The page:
How transient a sense is mortal sight, when a wound on the retina may end the power of light and lens! But the real sight or sense is not lost. Neither age nor accident can interfere with the senses of Soul, and there are no other real senses.
Mary Baker Eddy
(Science and Health with Key to the Scriptures pg. 214)
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Twenty Blind Girls “See” Miss Terry Act
From the April 19, 1900 issue of the Christian Science Sentinel
Philadelphia Saturday Evening Post
While Miss Ellen Terry was at Washington recently, she visited the Congressional Library and took great interest in the pavilion of the blind, and listened with much astonishment when the superientendent said:—
“I am in hopes that in time we may secure free sittings for them in the theatres, as is done for them now on the Continent, where they can hear and enjoy the standard plays.”
“But would they enjoy it?” asked Miss Terry, “When they could not see the acting?”
“Oh, yes, indeed,” answered Miss Giffin. “Perhaps you do not know it, but the loss of sight of the eyes is largely made up to those who are thus afflicted in the marvelous sight of the mind. Their imaginative powers are wonderful, and their keen minds picture all that they hear so vividly that I sometimes think they realize more fully what is going on about them than they would if they saw it with natural eyes.”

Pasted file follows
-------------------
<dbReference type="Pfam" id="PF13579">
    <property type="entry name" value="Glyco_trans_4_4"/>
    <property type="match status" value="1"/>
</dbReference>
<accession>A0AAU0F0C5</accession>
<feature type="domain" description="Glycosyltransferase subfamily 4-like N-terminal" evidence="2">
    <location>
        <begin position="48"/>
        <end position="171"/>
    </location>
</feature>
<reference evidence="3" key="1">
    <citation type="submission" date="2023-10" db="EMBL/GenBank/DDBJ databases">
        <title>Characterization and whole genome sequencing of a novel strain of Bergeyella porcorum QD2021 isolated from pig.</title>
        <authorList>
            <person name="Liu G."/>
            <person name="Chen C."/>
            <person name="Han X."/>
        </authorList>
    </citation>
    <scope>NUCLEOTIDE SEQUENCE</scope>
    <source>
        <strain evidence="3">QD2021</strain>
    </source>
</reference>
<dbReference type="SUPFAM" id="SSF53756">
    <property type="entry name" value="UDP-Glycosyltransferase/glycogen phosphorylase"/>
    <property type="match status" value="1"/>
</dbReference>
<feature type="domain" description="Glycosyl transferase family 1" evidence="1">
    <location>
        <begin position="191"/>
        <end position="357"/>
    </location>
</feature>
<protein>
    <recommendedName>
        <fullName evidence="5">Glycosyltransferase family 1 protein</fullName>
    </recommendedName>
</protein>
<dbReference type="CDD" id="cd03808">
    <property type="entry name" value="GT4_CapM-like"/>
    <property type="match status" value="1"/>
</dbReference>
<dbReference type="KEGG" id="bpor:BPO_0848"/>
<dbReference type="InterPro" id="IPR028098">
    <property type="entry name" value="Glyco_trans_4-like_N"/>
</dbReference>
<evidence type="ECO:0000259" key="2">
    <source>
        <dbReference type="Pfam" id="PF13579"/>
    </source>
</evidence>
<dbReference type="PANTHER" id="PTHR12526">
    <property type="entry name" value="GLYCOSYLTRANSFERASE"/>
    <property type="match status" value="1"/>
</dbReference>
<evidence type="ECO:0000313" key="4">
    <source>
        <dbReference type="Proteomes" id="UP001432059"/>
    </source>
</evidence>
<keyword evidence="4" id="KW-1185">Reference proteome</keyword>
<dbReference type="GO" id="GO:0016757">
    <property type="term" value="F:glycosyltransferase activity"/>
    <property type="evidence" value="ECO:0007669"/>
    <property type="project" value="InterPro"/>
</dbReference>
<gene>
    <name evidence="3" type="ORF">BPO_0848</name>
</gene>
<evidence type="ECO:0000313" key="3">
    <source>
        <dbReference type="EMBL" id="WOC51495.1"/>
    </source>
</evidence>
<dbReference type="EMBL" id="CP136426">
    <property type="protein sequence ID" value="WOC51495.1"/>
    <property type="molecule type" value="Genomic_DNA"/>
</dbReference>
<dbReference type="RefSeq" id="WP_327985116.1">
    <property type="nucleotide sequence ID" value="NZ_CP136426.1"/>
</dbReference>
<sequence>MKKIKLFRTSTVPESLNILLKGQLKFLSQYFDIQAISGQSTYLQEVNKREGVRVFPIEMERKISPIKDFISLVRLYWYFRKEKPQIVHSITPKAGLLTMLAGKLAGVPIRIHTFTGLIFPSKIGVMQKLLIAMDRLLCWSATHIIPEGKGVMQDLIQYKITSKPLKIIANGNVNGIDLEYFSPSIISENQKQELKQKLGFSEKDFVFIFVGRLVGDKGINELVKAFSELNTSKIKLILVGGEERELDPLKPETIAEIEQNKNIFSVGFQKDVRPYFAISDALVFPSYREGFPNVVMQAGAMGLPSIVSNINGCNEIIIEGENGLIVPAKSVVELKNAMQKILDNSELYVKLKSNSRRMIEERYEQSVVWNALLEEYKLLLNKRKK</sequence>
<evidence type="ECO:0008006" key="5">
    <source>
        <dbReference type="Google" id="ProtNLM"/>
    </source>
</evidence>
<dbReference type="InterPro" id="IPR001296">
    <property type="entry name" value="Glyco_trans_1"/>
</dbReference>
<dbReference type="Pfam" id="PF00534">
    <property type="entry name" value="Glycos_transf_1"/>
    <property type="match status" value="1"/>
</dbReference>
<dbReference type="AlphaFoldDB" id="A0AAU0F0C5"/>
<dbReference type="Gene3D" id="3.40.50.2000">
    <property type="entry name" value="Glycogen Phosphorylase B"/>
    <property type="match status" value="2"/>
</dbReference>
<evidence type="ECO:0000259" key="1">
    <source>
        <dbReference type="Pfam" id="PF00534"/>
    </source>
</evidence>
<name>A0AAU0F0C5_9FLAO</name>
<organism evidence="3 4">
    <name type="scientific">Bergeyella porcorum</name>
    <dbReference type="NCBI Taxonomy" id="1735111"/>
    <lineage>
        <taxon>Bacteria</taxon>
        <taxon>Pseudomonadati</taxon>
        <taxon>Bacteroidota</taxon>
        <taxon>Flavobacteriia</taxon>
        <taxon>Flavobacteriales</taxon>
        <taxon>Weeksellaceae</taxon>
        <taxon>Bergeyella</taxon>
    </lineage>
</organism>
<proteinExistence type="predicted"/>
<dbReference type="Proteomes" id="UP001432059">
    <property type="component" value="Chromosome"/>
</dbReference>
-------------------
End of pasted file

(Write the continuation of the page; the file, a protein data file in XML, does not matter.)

“Well, then,” said Miss Terry, “let us, you and I, inaugurate in this country the custom of sending the blind to the theatres. I will send you the tickets for as many as you think would care to go to hear me in ‘The Amber Heart,’ Saturday afternoon, and then you can bring them.”
On the next Friday the tickets were sent, according to the promise, and a happier party was never seen than were the twenty blind persons Miss Giffin took with her to the theatre the following day. Excellent seats had been reserved for them, and all during the play they listened with rapt attention. So acute were their ears that several times during the afternoon when Miss Terry turned her face toward them in speaking they would whisper excitedly to one another, “See! She is looking at us; she is saying that just to us!” When the play was over, at her invitation they gathered in one of the boxes and she came down to meet them. She sat down among them while each one lightly passed her skilful fingers over her face and called her their “Beautiful, beautiful Ellaline,” and poured out their gratitude to her for what they declared was the happiest afternoon of their lives.
Philadelphia Saturday Evening Post.